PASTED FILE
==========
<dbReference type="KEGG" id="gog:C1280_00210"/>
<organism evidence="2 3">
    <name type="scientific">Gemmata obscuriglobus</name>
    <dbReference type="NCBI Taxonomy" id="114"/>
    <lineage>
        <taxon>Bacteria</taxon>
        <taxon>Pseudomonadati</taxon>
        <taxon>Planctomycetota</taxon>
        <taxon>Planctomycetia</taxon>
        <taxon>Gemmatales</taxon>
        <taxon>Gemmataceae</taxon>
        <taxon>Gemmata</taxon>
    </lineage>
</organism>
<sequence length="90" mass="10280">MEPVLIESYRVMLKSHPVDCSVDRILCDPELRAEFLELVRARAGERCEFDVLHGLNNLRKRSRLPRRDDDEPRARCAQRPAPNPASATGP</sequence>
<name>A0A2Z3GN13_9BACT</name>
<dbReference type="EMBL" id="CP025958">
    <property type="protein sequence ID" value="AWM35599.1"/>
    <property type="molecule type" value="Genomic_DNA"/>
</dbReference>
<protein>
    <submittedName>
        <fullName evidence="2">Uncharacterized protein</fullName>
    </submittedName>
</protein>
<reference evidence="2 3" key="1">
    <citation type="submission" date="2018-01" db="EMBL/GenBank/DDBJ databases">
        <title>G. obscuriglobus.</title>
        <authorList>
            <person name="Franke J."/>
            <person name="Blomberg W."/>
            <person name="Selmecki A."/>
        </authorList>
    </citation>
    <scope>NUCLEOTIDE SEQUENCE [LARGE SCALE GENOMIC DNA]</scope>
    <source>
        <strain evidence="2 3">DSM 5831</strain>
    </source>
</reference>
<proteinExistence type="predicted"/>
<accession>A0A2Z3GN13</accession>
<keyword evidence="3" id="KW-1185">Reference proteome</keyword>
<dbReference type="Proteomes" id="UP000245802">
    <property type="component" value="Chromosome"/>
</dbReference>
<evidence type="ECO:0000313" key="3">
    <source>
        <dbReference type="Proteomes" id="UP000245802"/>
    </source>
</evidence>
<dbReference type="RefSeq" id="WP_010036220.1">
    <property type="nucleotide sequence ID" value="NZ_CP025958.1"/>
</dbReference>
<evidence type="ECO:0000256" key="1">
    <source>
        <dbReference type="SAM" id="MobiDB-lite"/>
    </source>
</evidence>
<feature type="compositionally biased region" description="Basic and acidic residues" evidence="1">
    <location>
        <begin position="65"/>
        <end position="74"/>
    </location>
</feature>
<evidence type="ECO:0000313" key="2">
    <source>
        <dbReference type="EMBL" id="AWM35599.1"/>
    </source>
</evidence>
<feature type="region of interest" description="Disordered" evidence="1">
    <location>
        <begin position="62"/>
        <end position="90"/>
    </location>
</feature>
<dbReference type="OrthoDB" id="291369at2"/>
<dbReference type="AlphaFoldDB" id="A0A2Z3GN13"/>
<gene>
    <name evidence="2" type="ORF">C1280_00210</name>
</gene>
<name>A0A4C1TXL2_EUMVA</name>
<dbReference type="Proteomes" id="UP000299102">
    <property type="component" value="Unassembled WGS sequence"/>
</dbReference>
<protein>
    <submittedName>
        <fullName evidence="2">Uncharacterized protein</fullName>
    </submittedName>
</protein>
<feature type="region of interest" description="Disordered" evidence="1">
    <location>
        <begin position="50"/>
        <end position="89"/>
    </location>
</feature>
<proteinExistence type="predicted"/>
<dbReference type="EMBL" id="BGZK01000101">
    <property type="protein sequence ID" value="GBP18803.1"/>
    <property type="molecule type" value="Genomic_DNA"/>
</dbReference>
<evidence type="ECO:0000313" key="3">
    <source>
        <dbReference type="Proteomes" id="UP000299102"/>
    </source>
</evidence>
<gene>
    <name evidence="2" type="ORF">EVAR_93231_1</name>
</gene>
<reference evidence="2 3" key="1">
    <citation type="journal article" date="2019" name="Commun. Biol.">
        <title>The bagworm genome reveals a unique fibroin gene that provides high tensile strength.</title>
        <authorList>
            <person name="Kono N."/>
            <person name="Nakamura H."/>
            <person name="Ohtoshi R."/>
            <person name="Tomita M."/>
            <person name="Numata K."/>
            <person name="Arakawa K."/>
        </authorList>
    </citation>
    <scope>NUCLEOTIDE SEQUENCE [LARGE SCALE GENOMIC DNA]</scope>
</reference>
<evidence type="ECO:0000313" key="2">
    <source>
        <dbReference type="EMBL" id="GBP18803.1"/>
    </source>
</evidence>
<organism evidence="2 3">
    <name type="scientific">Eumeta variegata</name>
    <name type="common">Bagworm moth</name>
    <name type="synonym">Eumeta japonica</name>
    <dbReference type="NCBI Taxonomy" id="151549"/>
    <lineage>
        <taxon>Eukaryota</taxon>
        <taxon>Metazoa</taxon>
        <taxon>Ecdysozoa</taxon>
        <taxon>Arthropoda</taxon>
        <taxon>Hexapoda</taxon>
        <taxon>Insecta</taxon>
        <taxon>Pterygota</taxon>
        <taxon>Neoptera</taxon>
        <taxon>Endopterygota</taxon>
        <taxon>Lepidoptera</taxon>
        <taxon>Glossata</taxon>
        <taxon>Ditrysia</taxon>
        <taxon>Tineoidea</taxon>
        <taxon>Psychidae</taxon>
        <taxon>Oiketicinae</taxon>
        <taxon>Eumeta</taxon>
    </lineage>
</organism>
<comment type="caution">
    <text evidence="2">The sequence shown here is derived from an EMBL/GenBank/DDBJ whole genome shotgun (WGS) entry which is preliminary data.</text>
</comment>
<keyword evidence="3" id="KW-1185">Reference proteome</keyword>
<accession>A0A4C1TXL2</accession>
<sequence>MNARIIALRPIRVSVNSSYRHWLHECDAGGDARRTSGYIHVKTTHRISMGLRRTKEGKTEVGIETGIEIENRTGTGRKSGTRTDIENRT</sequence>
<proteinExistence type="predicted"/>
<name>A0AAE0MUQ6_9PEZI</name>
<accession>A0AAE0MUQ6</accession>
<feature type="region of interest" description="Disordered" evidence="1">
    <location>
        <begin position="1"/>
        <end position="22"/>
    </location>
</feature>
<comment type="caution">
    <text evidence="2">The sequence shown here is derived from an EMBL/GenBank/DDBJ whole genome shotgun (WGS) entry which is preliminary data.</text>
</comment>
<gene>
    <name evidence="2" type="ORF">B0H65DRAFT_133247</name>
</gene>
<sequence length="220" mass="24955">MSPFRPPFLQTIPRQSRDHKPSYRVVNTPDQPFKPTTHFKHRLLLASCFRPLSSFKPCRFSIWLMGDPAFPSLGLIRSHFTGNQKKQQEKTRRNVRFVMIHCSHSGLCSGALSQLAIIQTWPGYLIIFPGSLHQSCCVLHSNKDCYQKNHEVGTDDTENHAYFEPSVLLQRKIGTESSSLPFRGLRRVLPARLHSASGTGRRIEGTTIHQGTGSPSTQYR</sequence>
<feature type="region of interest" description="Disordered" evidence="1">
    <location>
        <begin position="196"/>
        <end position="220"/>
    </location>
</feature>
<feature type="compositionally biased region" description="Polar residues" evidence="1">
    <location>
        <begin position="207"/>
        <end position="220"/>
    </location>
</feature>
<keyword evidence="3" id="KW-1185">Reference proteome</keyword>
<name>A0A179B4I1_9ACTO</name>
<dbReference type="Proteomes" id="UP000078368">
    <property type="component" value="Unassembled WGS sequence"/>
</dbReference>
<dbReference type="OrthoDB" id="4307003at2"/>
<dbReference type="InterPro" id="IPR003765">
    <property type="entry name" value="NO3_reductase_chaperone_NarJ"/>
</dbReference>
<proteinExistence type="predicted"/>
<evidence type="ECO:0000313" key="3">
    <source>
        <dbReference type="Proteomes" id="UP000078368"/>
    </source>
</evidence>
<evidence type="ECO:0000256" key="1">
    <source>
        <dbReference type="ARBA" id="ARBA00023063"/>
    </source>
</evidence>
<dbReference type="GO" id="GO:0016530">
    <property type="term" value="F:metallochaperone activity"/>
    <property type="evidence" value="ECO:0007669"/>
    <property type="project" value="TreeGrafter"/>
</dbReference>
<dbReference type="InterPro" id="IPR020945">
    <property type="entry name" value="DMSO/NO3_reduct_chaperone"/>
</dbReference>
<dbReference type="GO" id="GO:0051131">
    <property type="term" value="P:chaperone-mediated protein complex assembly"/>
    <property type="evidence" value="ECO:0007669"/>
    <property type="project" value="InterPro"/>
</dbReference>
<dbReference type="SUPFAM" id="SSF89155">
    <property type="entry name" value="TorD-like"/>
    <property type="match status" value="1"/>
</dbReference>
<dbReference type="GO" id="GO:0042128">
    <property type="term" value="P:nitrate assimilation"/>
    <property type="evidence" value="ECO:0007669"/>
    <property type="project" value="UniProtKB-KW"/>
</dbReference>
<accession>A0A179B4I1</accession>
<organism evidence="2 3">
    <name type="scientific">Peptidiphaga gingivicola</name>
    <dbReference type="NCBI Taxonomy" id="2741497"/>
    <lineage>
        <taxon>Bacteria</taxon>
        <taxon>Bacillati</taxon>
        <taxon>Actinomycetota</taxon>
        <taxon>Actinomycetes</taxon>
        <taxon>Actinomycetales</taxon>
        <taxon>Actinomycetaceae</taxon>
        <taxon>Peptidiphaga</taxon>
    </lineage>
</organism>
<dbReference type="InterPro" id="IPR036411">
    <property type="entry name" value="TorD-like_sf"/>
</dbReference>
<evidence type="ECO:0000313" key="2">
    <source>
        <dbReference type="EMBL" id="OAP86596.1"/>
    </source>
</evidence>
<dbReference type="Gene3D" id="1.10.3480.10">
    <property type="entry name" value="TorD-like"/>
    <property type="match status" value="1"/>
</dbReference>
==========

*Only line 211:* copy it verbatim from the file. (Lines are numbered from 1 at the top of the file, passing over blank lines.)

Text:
<dbReference type="InterPro" id="IPR020945">